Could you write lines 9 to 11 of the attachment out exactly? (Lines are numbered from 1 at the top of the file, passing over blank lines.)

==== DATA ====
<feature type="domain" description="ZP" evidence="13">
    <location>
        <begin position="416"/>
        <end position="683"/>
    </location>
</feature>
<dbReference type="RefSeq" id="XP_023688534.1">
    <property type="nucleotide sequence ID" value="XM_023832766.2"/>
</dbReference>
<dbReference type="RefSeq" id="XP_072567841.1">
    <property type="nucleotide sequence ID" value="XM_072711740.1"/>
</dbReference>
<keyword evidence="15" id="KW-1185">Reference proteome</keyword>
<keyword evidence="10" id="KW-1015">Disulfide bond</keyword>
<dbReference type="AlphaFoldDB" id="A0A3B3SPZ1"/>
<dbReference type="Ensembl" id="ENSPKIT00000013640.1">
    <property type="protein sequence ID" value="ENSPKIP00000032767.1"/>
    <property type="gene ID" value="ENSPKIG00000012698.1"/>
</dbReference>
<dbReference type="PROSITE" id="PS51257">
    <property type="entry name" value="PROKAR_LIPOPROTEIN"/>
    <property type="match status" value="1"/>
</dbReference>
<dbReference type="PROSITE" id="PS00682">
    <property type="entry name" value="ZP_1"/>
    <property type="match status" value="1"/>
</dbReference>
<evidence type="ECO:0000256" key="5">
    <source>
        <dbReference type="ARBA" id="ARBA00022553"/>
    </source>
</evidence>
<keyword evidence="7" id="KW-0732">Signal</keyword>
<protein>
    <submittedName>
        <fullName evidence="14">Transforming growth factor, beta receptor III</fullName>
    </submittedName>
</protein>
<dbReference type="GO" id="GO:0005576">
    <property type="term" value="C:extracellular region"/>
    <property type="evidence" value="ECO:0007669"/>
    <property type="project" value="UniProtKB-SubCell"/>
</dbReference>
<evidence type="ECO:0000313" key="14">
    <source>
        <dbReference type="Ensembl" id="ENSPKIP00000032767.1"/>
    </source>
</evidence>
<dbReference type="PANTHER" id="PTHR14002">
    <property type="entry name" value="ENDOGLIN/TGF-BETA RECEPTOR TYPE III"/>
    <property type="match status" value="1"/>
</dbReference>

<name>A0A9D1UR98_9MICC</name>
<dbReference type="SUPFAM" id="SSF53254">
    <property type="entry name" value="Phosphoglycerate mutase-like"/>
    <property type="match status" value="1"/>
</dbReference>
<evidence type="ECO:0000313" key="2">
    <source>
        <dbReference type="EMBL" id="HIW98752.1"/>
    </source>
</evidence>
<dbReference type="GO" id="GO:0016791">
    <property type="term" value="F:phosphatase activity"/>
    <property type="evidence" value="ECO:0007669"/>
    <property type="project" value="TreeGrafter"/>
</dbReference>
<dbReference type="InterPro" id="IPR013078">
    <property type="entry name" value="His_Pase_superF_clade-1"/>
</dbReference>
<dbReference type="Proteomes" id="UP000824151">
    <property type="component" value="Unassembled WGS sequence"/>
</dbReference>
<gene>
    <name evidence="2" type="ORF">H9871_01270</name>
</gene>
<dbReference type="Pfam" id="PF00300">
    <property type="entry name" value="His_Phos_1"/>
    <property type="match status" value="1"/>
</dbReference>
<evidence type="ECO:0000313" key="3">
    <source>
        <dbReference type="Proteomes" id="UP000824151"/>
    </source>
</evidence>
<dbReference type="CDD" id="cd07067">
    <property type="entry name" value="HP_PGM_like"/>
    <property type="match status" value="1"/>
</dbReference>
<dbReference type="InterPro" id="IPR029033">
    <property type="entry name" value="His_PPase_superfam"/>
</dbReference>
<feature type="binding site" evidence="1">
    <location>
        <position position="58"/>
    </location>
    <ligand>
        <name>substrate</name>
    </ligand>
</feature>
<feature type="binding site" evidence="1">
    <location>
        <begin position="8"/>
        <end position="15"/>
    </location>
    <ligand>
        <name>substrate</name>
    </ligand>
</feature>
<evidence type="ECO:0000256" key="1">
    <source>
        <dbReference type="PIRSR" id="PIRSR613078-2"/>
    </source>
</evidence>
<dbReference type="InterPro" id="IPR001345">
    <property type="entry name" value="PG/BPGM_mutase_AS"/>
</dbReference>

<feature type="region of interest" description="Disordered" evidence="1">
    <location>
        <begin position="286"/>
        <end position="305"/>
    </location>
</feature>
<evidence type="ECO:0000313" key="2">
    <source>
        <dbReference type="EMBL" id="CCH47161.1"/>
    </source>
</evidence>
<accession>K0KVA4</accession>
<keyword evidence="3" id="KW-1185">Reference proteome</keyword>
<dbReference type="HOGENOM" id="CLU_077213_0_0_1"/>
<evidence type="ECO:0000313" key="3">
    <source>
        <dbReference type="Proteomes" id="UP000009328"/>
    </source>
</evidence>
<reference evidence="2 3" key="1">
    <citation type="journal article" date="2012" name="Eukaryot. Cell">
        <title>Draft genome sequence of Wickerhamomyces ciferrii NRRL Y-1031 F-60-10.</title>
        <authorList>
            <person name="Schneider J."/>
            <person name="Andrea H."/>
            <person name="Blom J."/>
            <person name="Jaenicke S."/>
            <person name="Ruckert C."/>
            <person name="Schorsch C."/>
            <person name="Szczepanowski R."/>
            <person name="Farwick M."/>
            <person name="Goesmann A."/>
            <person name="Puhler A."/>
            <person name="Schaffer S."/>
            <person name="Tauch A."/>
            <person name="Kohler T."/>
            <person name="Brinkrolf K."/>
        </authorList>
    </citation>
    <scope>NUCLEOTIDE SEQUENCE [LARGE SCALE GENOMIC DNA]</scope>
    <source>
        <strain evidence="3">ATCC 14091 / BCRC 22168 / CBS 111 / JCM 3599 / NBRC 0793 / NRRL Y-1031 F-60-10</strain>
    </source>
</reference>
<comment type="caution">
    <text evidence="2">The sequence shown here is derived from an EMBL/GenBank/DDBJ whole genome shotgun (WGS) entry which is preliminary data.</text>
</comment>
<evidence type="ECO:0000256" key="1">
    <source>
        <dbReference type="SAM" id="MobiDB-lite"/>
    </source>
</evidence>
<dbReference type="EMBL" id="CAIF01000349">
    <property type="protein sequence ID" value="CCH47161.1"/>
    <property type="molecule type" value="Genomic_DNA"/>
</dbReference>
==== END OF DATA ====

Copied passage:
</dbReference>
<dbReference type="RefSeq" id="XP_072567841.1">
    <property type="nucleotide sequence ID" value="XM_072711740.1"/>